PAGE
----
Research Commentary

Cogmed: The Leader in Evidence-based Working Memory Training

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Abstract Based on more than 25 peer-reviewed studies, Cogmed is the most evidence-based computer intervention for working memory (WM) and attention in the world. No other commercial WM training program so actively pursues research validation or employs such discretion in aligning claims with evidence. Contrary to the recent assertions by Shipstead et al. (2012), trainees consistently exhibit improved WM capacity on non-trained simple (Brehmer et al., 2012, Klingberg et al., 2002; 2005, Thorell et al., 2009) and complex span tasks immediately (Holmes et al., 2009; 2010, Bergman Nutley et al., 2011) and up to six months after Cogmed (Holmes et al., 2009), including increased ability to follow instructions (Holmes et al., 2009) and to remember and add digits (Westerberg et al. 2007). Further, there are randomized, placebo controlled investigations from three separate research groups that demonstrate improved attention in everyday life post-Cogmed (Klingberg et al., 2005; Brehmer et al., 2012; Green et al., 2012). Commentaries from research groups independent of Cogmed concur that that Shipstead et al. (2012) presents an overly pessimistic view of the Cogmed research case (Shah et al., 2012) and that a pragmatic approach for evaluating cognitive intervention research is essential (Gathercole et al., 2012). Further, Cogmed research has been lauded as rigorous and honest (Morrison & Chein, 2012) and as providing ample evidence of improved WM capacity and attention after training (Jaeggi et al., 2012). While Cogmed fully agrees with those advocating for improved intervention research designs including active control groups and wide-ranging assessment batteries, as well as accounting for individual differences, we object to the unfairly negative tone and often-deceptive focus on claims (e.g. improves non-verbal reasoning) that Cogmed simply does not make. Ten years of real world implementation by a global network of independent practitioners and educators have shown that Cogmed positively impacts the lives of individuals with constrained WM and attention issues. As more is learned about the underlying mechanisms of WM and opportunities for the development of even more impactful forms of WM training, it is hoped that future discussions will be constructive, collaborative, fair, and balanced. For a detailed response, click here. To read the Cogmed Claims and Evidence, click here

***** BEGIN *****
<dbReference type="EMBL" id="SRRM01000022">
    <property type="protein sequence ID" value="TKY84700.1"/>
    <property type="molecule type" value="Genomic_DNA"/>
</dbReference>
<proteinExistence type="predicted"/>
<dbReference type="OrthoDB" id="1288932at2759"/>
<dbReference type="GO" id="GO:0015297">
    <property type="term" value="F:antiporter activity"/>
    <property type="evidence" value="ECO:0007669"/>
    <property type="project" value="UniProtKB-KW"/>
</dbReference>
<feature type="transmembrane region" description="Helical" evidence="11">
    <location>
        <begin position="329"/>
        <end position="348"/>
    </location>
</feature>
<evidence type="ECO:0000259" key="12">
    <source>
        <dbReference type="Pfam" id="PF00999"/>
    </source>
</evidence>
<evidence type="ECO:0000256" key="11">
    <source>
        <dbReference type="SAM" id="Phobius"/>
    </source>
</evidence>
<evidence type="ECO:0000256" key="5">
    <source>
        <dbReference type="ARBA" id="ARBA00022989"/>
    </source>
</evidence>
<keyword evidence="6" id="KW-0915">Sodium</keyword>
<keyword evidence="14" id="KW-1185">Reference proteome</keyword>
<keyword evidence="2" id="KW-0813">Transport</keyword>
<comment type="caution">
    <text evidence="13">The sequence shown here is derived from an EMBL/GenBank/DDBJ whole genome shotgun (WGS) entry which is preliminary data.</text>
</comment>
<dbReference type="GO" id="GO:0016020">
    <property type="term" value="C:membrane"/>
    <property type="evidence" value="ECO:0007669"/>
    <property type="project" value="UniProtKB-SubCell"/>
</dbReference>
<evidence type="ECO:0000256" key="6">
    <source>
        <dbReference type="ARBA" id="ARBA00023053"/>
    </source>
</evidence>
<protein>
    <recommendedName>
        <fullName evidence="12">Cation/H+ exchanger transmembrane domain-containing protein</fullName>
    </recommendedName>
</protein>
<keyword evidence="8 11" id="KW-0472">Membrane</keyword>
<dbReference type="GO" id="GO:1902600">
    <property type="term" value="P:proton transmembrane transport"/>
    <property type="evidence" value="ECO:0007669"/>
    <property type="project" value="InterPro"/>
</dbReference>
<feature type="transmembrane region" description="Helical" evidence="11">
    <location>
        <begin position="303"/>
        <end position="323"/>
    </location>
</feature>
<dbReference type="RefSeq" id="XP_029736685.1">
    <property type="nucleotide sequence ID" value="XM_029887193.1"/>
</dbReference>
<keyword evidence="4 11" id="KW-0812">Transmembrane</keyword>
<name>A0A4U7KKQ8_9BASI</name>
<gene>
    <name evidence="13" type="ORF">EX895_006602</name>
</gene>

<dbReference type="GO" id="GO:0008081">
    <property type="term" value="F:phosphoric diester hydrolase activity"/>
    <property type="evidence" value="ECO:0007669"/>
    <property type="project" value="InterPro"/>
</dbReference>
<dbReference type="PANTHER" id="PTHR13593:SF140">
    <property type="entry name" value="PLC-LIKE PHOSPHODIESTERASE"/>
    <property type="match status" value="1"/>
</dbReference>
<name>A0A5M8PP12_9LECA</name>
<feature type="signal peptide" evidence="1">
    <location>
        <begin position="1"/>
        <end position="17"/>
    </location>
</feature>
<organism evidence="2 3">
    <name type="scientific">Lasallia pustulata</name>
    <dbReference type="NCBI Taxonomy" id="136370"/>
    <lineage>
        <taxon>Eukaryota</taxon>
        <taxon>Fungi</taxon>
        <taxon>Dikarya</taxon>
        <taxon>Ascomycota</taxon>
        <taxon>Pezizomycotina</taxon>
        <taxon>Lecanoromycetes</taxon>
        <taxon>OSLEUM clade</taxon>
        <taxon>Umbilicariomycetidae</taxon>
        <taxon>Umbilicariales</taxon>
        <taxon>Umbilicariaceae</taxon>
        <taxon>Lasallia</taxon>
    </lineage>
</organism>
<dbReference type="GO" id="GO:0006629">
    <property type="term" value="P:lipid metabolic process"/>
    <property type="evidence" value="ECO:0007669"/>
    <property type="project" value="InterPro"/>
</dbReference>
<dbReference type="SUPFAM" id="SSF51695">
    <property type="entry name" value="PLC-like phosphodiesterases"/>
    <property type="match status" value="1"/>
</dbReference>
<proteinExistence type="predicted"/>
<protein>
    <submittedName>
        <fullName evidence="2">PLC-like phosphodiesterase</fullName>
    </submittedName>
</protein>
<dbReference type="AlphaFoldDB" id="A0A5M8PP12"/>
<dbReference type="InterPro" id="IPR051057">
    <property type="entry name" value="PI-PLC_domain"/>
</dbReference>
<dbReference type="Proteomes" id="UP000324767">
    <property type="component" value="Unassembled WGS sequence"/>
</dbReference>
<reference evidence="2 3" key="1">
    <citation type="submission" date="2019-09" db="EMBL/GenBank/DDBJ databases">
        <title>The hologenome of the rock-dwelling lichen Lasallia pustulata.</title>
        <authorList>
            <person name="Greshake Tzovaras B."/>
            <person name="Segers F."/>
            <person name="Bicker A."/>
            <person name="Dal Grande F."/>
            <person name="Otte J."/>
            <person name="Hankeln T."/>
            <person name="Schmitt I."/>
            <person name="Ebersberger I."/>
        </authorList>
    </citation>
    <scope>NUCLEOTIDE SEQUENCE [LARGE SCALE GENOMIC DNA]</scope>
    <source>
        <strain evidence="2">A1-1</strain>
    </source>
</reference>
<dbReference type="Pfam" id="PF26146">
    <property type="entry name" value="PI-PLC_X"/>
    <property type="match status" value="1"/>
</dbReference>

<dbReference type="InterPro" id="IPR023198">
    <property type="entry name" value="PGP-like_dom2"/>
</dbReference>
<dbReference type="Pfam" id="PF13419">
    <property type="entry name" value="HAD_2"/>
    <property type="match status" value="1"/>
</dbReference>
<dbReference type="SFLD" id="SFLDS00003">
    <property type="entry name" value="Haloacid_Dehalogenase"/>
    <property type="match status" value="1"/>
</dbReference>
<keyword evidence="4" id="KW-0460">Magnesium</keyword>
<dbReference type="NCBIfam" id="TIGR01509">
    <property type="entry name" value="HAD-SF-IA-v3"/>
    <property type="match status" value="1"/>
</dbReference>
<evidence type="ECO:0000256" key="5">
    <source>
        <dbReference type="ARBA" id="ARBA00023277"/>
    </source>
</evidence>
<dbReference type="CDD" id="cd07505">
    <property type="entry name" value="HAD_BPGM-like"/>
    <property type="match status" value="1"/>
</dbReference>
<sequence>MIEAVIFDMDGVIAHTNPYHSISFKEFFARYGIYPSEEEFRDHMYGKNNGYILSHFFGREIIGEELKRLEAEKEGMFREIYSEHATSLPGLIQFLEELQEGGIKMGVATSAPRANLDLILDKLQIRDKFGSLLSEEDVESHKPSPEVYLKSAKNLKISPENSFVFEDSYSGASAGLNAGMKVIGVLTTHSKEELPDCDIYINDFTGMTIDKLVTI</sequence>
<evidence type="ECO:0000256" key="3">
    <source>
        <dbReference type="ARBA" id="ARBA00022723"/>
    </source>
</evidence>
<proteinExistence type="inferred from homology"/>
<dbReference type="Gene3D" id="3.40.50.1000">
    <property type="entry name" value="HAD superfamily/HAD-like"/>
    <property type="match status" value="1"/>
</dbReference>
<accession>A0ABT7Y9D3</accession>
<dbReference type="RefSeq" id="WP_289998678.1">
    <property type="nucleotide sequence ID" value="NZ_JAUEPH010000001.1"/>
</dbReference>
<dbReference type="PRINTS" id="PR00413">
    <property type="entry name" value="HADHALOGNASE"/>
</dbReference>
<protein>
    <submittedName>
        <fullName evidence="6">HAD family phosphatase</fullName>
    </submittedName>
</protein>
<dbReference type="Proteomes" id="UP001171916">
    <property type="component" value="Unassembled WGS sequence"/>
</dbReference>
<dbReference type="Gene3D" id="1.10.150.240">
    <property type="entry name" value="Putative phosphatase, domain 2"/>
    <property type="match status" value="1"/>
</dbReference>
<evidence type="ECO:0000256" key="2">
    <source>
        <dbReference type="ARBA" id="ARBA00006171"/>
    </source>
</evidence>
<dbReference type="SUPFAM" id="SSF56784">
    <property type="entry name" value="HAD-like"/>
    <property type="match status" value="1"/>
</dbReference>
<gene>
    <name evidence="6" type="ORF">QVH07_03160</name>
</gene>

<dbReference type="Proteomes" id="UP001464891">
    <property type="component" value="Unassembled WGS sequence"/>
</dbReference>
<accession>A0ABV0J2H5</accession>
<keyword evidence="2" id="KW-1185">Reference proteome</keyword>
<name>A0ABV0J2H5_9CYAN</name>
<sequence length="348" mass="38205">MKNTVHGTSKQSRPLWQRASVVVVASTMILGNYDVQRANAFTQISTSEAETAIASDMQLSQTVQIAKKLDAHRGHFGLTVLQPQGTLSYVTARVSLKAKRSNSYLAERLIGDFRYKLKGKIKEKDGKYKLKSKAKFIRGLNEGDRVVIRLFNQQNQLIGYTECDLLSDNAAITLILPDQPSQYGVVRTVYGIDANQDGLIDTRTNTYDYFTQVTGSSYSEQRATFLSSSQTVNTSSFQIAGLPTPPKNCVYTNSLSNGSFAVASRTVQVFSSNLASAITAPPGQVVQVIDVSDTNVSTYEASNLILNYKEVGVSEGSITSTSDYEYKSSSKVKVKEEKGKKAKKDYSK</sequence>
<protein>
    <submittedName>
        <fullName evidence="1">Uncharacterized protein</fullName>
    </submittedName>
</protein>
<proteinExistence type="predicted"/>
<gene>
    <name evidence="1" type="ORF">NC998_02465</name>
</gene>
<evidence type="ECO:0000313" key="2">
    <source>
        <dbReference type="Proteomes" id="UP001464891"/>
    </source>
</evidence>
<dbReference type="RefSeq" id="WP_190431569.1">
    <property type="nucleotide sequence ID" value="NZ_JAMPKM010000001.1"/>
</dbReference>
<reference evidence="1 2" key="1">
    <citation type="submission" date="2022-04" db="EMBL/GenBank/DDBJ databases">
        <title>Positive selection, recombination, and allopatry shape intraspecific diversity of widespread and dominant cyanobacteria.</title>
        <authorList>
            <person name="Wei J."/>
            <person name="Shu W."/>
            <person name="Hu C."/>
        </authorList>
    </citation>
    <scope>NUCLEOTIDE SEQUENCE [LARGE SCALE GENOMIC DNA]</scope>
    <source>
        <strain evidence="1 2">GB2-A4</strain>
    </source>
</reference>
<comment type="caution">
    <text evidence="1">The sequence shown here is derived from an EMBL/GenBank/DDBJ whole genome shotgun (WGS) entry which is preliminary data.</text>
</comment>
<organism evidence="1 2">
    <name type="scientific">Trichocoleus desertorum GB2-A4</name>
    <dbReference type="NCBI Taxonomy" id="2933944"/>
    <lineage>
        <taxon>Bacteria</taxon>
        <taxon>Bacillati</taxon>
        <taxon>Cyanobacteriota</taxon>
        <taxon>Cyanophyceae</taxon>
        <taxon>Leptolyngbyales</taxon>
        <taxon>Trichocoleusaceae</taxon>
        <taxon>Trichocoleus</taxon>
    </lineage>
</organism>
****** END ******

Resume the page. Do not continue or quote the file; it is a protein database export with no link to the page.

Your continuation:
Is working memory training effective? A meta-analytic review

Working memory (WM) training deserves thoughtful review and it is natural that the methods be challenged and scrutinized by skeptical researchers. Unfortunately, a discerning review of the current literature is a difficult undertaking and can lead to questionable analysis and flawed conclusions as found in Melby-Lervåg and Hulme (2012). This meta-analysis is marked by a failure to recognize the key differences between WM training programs and the serious limitations inherent in comparing these programs. For a brief response to this meta-analysis, click here For an in-depth response to this meta-analysis, click here For a meta-analysis of solely Cogmed Working Memory Training studies, click here

ADHD meta-analysis for non-pharmacological treatments

For a brief response to this meta-analysis, click here.